After driver retires, car gets worse fuel mileage

Q. I have a 1994 Dodge Spirit and for years I got 20 to 22 miles per gallon. I retired in June last year, and since then the mileage keeps going down.

I know no longer driving 28 miles a day to work will drop the fuel mileage a little, but it is now down to 17 mpg.

I have taken my car to my place of service many times, for checkups, oil changes, etc. Each time they check everything they can think of.

Do you have any ideas? I know she is old, and maybe should be retired herself. But I have had no major problems with her in 18 years, and I'd like to keep her around for a while.

A. It seems you have done all you can maintenance-wise to get the best mileage, but some simple things can make a big difference, such as the condition of your tires and proper air pressure. You should also make sure the car is in proper alignment; all these items can work together to negatively impact your fuel economy.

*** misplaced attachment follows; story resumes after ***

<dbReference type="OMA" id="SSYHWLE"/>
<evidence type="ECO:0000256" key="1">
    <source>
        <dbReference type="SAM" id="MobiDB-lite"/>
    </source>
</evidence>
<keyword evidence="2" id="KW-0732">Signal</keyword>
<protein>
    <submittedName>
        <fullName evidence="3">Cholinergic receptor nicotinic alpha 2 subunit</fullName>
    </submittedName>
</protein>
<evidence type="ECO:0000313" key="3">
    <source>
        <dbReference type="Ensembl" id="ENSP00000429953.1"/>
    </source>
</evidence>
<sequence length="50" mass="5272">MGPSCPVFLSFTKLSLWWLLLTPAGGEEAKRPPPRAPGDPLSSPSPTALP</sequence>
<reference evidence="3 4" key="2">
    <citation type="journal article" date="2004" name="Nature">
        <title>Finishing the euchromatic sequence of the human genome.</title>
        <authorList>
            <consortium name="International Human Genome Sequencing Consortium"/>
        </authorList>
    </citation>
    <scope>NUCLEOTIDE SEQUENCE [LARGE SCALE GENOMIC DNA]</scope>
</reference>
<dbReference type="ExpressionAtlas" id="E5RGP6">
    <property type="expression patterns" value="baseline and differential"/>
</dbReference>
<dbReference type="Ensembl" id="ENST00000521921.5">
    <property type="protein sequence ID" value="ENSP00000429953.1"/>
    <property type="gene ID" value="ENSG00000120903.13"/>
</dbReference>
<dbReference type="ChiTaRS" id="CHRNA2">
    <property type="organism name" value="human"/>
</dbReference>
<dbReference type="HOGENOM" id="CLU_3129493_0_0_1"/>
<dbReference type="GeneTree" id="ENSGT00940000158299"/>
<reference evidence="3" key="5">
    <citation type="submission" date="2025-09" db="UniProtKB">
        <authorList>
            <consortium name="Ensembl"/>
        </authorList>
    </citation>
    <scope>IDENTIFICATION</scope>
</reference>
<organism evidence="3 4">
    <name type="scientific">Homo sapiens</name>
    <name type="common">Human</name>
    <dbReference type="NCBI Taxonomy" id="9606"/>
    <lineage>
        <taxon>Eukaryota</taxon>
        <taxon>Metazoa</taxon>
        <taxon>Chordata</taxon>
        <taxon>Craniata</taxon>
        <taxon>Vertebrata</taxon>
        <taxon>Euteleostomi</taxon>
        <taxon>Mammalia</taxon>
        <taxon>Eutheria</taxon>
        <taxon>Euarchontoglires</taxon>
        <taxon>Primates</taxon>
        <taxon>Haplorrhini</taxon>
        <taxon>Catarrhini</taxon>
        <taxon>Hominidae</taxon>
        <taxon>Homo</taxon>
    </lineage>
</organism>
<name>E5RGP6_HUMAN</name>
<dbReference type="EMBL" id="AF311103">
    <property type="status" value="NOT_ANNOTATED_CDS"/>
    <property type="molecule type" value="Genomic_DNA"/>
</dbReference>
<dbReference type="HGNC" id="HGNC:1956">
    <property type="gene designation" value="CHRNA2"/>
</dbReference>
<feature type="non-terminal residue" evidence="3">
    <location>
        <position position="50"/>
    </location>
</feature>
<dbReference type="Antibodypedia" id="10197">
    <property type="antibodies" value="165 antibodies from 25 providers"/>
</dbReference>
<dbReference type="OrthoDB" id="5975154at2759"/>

You will also want to be sure that the proper oil is being used and that all the computer data is correct, especially the oxygen sensor. If the car has a lot of miles on it you may benefit from a fuel injection cleaning and a decarbonization.

Finally, your change in driving habits may have more to do with it than you think. If you went from primarily highway driving when you worked, to quick trips for local shopping now, your mileage is going to go down no matter how perfectly the car is maintained. If you never get the car fully warmed up, it is not going to get very good mileage.

The next time your car is in your shop, have the items I mentioned checked and if all is well you have done all you can.

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